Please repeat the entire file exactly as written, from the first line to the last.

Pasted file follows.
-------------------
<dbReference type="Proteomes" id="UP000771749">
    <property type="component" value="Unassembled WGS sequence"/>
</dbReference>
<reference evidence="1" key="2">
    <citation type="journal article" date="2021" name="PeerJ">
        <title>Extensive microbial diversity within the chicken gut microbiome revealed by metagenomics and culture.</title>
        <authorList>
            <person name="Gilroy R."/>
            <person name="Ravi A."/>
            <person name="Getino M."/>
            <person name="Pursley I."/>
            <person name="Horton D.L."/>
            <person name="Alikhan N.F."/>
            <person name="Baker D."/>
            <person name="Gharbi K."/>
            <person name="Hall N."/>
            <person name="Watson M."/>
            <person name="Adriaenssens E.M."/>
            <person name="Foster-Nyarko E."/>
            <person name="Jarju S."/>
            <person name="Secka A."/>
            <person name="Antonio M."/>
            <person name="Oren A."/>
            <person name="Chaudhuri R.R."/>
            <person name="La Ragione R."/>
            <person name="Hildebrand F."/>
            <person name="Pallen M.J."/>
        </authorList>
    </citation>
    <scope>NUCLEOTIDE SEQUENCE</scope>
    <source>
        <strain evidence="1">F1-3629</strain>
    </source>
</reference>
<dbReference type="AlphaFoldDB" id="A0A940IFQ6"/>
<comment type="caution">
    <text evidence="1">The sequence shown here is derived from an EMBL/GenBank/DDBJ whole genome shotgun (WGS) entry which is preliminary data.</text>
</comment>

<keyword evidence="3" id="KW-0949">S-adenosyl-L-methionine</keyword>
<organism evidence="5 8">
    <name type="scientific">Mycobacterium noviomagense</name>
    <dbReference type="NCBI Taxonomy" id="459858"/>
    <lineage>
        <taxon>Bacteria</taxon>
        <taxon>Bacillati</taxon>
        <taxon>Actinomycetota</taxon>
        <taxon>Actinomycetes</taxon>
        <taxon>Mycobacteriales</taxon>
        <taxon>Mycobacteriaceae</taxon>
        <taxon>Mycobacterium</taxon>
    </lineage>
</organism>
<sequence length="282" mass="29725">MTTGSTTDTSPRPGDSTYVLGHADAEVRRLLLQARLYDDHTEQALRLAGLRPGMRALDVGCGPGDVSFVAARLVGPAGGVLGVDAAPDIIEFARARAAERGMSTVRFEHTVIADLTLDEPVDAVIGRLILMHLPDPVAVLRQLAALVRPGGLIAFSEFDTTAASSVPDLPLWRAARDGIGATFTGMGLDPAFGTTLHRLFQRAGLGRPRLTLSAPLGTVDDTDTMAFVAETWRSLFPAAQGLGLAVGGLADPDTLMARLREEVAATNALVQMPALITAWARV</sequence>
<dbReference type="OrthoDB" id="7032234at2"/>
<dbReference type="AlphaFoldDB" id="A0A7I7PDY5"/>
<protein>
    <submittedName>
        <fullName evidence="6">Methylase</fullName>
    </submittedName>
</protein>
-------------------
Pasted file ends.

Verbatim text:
<dbReference type="Proteomes" id="UP000771749">
    <property type="component" value="Unassembled WGS sequence"/>
</dbReference>
<reference evidence="1" key="2">
    <citation type="journal article" date="2021" name="PeerJ">
        <title>Extensive microbial diversity within the chicken gut microbiome revealed by metagenomics and culture.</title>
        <authorList>
            <person name="Gilroy R."/>
            <person name="Ravi A."/>
            <person name="Getino M."/>
            <person name="Pursley I."/>
            <person name="Horton D.L."/>
            <person name="Alikhan N.F."/>
            <person name="Baker D."/>
            <person name="Gharbi K."/>
            <person name="Hall N."/>
            <person name="Watson M."/>
            <person name="Adriaenssens E.M."/>
            <person name="Foster-Nyarko E."/>
            <person name="Jarju S."/>
            <person name="Secka A."/>
            <person name="Antonio M."/>
            <person name="Oren A."/>
            <person name="Chaudhuri R.R."/>
            <person name="La Ragione R."/>
            <person name="Hildebrand F."/>
            <person name="Pallen M.J."/>
        </authorList>
    </citation>
    <scope>NUCLEOTIDE SEQUENCE</scope>
    <source>
        <strain evidence="1">F1-3629</strain>
    </source>
</reference>
<dbReference type="AlphaFoldDB" id="A0A940IFQ6"/>
<comment type="caution">
    <text evidence="1">The sequence shown here is derived from an EMBL/GenBank/DDBJ whole genome shotgun (WGS) entry which is preliminary data.</text>
</comment>

<keyword evidence="3" id="KW-0949">S-adenosyl-L-methionine</keyword>
<organism evidence="5 8">
    <name type="scientific">Mycobacterium noviomagense</name>
    <dbReference type="NCBI Taxonomy" id="459858"/>
    <lineage>
        <taxon>Bacteria</taxon>
        <taxon>Bacillati</taxon>
        <taxon>Actinomycetota</taxon>
        <taxon>Actinomycetes</taxon>
        <taxon>Mycobacteriales</taxon>
        <taxon>Mycobacteriaceae</taxon>
        <taxon>Mycobacterium</taxon>
    </lineage>
</organism>
<sequence length="282" mass="29725">MTTGSTTDTSPRPGDSTYVLGHADAEVRRLLLQARLYDDHTEQALRLAGLRPGMRALDVGCGPGDVSFVAARLVGPAGGVLGVDAAPDIIEFARARAAERGMSTVRFEHTVIADLTLDEPVDAVIGRLILMHLPDPVAVLRQLAALVRPGGLIAFSEFDTTAASSVPDLPLWRAARDGIGATFTGMGLDPAFGTTLHRLFQRAGLGRPRLTLSAPLGTVDDTDTMAFVAETWRSLFPAAQGLGLAVGGLADPDTLMARLREEVAATNALVQMPALITAWARV</sequence>
<dbReference type="OrthoDB" id="7032234at2"/>
<dbReference type="AlphaFoldDB" id="A0A7I7PDY5"/>
<protein>
    <submittedName>
        <fullName evidence="6">Methylase</fullName>
    </submittedName>
</protein>